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Re: xfs corruptions

To: Bernd Schubert <bs@xxxxxxxxx>
Subject: Re: xfs corruptions
From: Dave Chinner <david@xxxxxxxxxxxxx>
Date: Fri, 5 Sep 2008 09:02:10 +1000
Cc: linux-xfs@xxxxxxxxxxx
In-reply-to: <g9p4sl$smg$1@ger.gmane.org>
Mail-followup-to: Bernd Schubert <bs@xxxxxxxxx>, linux-xfs@xxxxxxxxxxx
References: <g9p4sl$smg$1@ger.gmane.org>
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On Thu, Sep 04, 2008 at 07:11:48PM +0200, Bernd Schubert wrote:
> Hello,
> 
> I'm presently debugging the error handler of the MPT fusion driver and
> therefore causing errors on the disk (Infortrend scsi hardware raids).
> When I later on try to delete files and directories having been created
> before and during the failures, "rm -fr" simply says directory not empty.
> No message in dmesg about it, but xfs_repair reports errors, see below.
> Once xfs_repair has done its jobs, removing these directories works fine.
> But this shouldn't happen, should it? This is with 2.6.26

So we have an inode that is marked free in the AGI btree, but
apparently still in use according to the shortform directory that
referenced it.

There are two possibilities here:

The first possibility is the inode btree buffer containing the
record indicating the inode is free/used never got written to
disk while the other metadata blocks made it to disk. Seeing as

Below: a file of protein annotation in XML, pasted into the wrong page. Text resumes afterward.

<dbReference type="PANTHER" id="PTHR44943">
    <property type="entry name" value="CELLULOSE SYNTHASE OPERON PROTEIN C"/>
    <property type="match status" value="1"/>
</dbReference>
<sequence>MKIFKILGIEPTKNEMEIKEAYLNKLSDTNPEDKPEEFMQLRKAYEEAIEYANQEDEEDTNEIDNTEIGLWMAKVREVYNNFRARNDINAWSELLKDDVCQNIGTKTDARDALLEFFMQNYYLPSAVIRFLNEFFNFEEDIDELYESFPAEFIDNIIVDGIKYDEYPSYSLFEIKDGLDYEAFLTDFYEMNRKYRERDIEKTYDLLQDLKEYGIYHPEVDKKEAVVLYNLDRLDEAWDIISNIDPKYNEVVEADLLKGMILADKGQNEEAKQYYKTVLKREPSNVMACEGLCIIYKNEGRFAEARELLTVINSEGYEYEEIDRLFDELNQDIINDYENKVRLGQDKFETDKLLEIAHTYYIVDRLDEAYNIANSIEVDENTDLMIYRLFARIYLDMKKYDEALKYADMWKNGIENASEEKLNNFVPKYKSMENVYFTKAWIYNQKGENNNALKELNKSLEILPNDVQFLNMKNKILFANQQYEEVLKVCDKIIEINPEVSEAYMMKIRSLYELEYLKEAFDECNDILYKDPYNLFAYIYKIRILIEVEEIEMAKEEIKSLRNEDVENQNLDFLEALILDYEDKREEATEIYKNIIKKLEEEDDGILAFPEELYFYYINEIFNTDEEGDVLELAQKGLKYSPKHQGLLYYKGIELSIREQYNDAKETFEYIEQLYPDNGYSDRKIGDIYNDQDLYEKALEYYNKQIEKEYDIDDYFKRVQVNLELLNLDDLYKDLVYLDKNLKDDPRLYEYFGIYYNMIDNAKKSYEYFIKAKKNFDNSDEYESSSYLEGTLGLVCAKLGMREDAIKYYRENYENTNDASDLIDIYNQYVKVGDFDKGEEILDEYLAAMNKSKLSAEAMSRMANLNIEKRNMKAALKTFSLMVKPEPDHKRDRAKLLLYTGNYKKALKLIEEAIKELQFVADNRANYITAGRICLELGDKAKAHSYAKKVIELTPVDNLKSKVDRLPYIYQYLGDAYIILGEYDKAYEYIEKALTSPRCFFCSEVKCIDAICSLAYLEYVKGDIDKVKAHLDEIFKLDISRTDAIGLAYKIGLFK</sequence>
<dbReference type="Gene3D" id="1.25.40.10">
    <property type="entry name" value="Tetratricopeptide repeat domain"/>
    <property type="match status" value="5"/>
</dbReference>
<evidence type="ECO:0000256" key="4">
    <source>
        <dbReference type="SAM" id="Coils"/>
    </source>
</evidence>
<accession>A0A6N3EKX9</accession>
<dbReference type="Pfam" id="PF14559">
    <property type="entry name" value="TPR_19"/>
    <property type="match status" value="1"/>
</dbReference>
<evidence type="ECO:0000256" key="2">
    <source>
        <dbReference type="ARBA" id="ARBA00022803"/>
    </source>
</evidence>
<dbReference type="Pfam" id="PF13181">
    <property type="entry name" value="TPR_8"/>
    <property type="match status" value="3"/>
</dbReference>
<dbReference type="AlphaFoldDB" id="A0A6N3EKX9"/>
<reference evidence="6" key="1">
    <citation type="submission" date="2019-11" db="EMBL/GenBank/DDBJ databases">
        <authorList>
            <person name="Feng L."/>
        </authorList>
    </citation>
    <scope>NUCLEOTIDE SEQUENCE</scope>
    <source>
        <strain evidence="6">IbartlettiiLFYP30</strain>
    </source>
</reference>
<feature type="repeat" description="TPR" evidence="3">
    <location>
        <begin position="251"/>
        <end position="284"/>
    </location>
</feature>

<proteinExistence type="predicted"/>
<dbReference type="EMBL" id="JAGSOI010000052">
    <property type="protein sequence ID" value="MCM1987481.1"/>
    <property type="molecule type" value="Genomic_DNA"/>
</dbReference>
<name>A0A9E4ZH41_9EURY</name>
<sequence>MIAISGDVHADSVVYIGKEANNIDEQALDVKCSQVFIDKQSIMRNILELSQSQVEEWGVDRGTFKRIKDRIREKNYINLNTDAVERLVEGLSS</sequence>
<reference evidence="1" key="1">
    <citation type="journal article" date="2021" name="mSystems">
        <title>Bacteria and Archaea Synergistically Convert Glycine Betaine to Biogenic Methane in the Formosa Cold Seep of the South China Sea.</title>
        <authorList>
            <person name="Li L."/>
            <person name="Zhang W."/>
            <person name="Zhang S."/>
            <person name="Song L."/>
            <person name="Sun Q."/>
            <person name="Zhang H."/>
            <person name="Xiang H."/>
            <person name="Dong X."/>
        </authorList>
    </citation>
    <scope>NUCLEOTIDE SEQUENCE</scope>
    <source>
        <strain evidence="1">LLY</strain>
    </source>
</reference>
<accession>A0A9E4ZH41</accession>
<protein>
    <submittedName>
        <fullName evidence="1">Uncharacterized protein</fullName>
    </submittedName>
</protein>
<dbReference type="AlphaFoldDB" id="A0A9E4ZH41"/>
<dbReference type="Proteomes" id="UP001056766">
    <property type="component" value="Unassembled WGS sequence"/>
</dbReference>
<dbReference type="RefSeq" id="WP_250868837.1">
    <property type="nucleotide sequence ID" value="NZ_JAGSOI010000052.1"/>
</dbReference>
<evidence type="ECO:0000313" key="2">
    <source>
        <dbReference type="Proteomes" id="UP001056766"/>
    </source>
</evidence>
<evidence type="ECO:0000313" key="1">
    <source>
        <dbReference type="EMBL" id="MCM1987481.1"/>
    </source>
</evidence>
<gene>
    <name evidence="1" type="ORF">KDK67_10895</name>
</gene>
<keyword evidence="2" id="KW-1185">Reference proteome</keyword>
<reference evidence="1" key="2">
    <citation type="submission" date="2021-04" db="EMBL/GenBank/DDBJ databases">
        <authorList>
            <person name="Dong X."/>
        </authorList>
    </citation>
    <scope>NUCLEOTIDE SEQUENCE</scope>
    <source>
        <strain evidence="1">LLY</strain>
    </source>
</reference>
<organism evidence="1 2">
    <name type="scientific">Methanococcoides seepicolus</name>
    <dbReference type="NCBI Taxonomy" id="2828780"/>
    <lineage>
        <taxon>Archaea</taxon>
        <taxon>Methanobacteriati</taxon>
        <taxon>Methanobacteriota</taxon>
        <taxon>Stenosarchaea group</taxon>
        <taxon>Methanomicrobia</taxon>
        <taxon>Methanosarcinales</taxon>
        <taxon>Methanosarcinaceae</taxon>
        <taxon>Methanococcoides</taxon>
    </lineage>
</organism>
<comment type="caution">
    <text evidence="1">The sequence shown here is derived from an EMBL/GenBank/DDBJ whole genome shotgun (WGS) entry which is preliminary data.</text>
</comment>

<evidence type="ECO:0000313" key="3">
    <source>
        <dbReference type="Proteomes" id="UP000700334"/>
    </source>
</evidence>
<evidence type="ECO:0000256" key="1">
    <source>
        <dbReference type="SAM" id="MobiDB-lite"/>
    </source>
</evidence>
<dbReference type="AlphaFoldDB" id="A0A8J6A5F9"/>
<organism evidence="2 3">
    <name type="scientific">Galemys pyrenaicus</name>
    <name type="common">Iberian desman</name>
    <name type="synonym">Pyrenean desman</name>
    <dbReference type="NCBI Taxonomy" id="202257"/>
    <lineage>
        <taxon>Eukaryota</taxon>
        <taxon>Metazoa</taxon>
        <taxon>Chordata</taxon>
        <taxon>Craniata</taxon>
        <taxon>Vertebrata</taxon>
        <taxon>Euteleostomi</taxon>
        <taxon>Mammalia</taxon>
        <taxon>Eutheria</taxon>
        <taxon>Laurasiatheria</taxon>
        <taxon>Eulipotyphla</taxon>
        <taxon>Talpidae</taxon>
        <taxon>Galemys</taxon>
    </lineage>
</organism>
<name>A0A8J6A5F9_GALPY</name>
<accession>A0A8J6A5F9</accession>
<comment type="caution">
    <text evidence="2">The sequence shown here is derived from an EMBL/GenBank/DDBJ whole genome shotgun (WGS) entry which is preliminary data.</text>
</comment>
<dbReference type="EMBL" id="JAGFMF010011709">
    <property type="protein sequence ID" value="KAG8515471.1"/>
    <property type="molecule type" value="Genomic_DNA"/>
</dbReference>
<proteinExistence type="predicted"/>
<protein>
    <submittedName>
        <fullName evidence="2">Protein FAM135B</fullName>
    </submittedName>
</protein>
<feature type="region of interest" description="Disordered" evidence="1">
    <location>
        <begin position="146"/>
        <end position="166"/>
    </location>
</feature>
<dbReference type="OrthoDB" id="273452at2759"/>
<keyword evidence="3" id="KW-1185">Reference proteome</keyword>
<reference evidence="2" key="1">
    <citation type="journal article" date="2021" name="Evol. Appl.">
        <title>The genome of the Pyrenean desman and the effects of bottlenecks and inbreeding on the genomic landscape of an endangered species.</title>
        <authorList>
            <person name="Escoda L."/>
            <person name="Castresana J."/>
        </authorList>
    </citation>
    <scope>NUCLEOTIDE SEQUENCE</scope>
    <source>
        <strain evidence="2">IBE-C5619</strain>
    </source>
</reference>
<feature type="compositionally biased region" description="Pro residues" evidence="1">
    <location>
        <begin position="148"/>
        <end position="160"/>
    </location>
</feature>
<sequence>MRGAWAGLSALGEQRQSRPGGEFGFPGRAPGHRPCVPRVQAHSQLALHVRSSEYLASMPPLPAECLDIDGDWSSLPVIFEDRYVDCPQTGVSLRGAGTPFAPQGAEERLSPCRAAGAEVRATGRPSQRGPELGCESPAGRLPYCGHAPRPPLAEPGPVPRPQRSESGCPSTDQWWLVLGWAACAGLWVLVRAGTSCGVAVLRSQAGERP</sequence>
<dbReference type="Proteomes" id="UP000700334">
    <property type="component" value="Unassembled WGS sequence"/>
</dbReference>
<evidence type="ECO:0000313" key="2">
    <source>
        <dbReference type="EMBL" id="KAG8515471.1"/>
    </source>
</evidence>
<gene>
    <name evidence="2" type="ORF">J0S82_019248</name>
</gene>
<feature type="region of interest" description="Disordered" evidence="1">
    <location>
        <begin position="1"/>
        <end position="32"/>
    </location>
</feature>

the filesystem didn't hang here, it implies that the buffer was
written so that on I/O completion the tail of the log could
move forward. That is, the I/O was issued, no error was reported,
but the I/O never made it to disk. If there was an error, you
should see something like:

Warning: Device <bdevname>, XFS metadata write error, block 0x456 in <bdev>

in the syslog indicating a write error. In this case it woul dbe
non-fatal and XFS would try to write it again a little later.

The second possibility is that the write of the inode containing the 
shortform directory to disk did not actually hit the disk, but that
implies unlinks had already taken place well before the 'rm -rf'
was executed. Perhaps your workload does that....

However, both cases imply that an I/O was indicated as completing
successfully when they did not get written to disk, and that points
to a bug in the error handling in the underlying driver.

That being said - it could be a bug in the XFS error handling that
is causing this, but XFS tends to be pretty noisy when errors occur.
I guess that you need to add more tracing to indicate when errors
are induced so we can check if errors are being created against
the same buffers that the inconsistent state is being found in. That
will help point out if the errors are being reported to XFS or not
correctly.

Cheers,

Dave.
-- 
Dave Chinner
david@xxxxxxxxxxxxx


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